:: It’s been a tumultuous year for America’s schools—one marked by an expanding minority-student population, an increasingly discontent teaching force, a backlash against standardized testing, and shifting understanding of education reform. It’s seen greater attention on areas traditionally dismissed as nonessential: things like early-childhood education, after-school programs, and project-based learning. It’s also seen evolving attitudes toward discipline, with tactics such as restorative justice starting to replace zero-tolerance approaches, including in high-poverty urban districts. Debates over how to address disparities in achievement have been highly politicized. The ed-tech market has continued to grow.
Joshua Angrist, professor of economics at MIT
Reason for despair: “No Excuses” pedagogy is characterized by a long school day and year, an emphasis on traditional reading and math, extensive use of Teach for America interns, data-driven instruction (just as pro sports teams use data and review video), and an emphasis on discipline and comportment. Our research team and other colleagues have repeatedly and rigorously shown the power of this approach to produce life-changing gains for students who would otherwise do poorly (the “No Excuses” moniker refers to schools and not students: No excuses allowed for a failure to educate). I’m worried because the foundations of this success are under attack: The federal government and many districts now propose to limit the testing that provides essential feedback and accountability. And it has been regular, reliable testing that’s laid the empirical foundation for discussions of school quality and educational inequality. Also worrying: In Massachusetts and elsewhere, concerns about racial imbalance in school discipline are making it harder to use suspension to establish a structured and safe school environment (the primary beneficiaries of which are poor African American children).
Charles Best, founder and CEO of DonorsChoose.org
Reason for despair: We already know teachers go above and beyond to give their students an excellent education, a lasting love of learning, and the self-confidence to succeed. But teachers can only do so much with the resources they have. More and more, projects on our site tell us that teachers face a large population of young people who go to school cold or hungry. In addition to school supplies, they are requesting food, warmth and care for their students. As a society, it’s time to confront that problem.
Eliza Byard, executive director of the Gay, Lesbian, and Straight Education Network (GLSEN)
Reason for despair: I despair over the growing number of so-called Religious Freedom bills that would grant licenses to discriminate—even for education professionals working with children—and at the schools that seek permission to discriminate by getting religious exemptions to their Title IX responsibilities. My mom was a teacher. She always told me being with people who are different than you, even if you disagree with them completely, is one of the most valuable aspects of school. You have to learn to articulate your ideas and defend your beliefs, and really listen to understand. “RFRAs” and religious exemptions are about withdrawing from that social contract. They also do real harm to youth—when an education professional, a counselor or a nurse, refuses to deal with an LGBT student, simply because of their sexual orientation or gender identity/expression, it sends a horrific message.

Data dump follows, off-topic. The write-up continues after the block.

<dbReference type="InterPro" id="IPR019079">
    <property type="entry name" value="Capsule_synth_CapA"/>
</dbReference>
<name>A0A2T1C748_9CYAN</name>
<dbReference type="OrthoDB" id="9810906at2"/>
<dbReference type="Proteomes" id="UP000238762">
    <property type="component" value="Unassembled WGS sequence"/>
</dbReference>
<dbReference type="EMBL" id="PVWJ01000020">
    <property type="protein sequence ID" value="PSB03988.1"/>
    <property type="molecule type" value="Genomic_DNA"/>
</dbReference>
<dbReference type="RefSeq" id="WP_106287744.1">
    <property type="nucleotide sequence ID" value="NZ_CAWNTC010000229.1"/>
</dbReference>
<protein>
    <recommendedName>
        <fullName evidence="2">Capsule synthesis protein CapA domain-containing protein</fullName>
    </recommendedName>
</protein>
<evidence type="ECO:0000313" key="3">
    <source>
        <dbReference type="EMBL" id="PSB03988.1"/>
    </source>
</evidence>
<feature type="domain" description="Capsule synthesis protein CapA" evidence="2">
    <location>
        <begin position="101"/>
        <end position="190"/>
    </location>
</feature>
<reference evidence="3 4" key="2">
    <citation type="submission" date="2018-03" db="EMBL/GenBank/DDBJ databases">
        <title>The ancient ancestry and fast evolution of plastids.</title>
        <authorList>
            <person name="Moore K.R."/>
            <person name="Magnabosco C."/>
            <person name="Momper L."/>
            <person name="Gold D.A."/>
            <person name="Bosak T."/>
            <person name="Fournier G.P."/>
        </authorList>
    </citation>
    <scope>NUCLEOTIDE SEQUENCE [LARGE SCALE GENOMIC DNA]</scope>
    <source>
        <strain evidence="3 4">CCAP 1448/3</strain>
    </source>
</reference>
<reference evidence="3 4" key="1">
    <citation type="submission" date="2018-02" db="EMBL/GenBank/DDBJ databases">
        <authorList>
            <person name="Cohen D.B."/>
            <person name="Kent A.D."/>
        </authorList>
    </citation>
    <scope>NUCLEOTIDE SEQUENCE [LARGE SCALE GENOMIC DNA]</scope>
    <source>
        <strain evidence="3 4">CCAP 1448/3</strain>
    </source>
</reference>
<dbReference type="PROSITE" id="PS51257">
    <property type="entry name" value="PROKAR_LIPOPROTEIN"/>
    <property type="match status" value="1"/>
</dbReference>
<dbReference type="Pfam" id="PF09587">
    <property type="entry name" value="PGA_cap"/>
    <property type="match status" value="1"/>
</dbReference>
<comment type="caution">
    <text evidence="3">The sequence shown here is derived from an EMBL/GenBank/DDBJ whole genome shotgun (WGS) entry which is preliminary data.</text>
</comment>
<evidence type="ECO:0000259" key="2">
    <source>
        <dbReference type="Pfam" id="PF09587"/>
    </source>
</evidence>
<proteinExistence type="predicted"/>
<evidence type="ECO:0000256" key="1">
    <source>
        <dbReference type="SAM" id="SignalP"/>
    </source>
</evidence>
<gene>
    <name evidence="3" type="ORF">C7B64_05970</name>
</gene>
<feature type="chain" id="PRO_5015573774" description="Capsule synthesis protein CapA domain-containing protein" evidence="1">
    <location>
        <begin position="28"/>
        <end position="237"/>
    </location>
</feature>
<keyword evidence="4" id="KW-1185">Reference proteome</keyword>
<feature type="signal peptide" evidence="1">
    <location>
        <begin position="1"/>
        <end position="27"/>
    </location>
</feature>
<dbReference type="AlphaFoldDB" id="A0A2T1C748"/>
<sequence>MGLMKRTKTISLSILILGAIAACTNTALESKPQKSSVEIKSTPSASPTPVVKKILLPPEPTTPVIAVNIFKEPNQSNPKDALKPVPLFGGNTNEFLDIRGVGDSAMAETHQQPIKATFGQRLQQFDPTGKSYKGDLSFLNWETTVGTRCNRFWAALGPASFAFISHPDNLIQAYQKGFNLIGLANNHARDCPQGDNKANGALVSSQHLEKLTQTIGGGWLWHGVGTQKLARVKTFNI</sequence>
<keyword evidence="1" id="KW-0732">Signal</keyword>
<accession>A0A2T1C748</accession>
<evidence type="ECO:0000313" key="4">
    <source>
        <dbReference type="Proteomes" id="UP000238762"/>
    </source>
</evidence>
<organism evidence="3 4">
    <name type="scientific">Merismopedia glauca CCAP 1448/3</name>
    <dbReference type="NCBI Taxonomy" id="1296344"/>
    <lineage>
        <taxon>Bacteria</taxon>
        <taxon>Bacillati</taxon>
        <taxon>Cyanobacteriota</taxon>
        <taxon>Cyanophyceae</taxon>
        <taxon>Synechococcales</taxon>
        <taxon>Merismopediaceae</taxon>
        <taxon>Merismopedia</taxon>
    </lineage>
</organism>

Linda Darling-Hammond, professor of education emeritus at Stanford University and president of the Learning Policy Institute
Reason for despair: Fifty years after passage of the Voting Rights Act and 60 years after the Supreme Court decided Brown v. Board of Education, America’s education system is still one of the most segregated and inequitable in the Western world. The most advantaged public schools spend many times more than the poorest, and resource allocations exacerbate race and class inequities in many states. While some students attend schools in palatial settings offering small classes, expert teachers, and high-tech computers, others attend a growing number of apartheid schools serving low-income students of color in crumbling buildings, where a revolving door of substitutes and untrained teachers try to teach in overcrowded classrooms lacking enough desks, not to mention books and learning materials. In the last few years, matters have gone from bad to worse: As poverty levels for children have grown to one in four nationwide, and the number of homeless children has doubled, states have been cutting funds for both education and social services. In 2015, at least 30 states were funding their schools at lower levels than they had before the Great Recession, with those serving the neediest students often the hardest hit. Because of the aggressive neglect of so many our children, the United States has slipped to the level of many developing countries in virtually every category of child welfare and education. This situation is perhaps the greatest threat to our national security. In today’s knowledge economy, we need every young person to be well-supported and well-educated, able to find a good job and pay taxes to pay for the social security and health care of the growing number of seniors if our social contract is to survive.
Lily Eskelsen Garcia, president of the National Education Association
Reason for hope: What gives me the most hope right now is that everyone is focusing on education. “No Child Left Untested” was such bad policy that it got people’s attention, and it was the law for more than a decade. It created a crisis in public education, but we can use this crisis to move forward. President Obama signed a law that ends test-and-punish policies and opens the door for real teaching and learning. We finally have an opportunity for transparency and an opening to make every school a place that inspires students’ curiosity, imagination, and desire to learn. We will have meaningful indicators to show us in black and white what educators have been saying all along: Not all students have what they need for success. And we can finally begin addressing these opportunity gaps. This could be a new golden age for education, but we’re not just hoping it happens. We’re organizing with parents, business leaders, and communities to make it happen.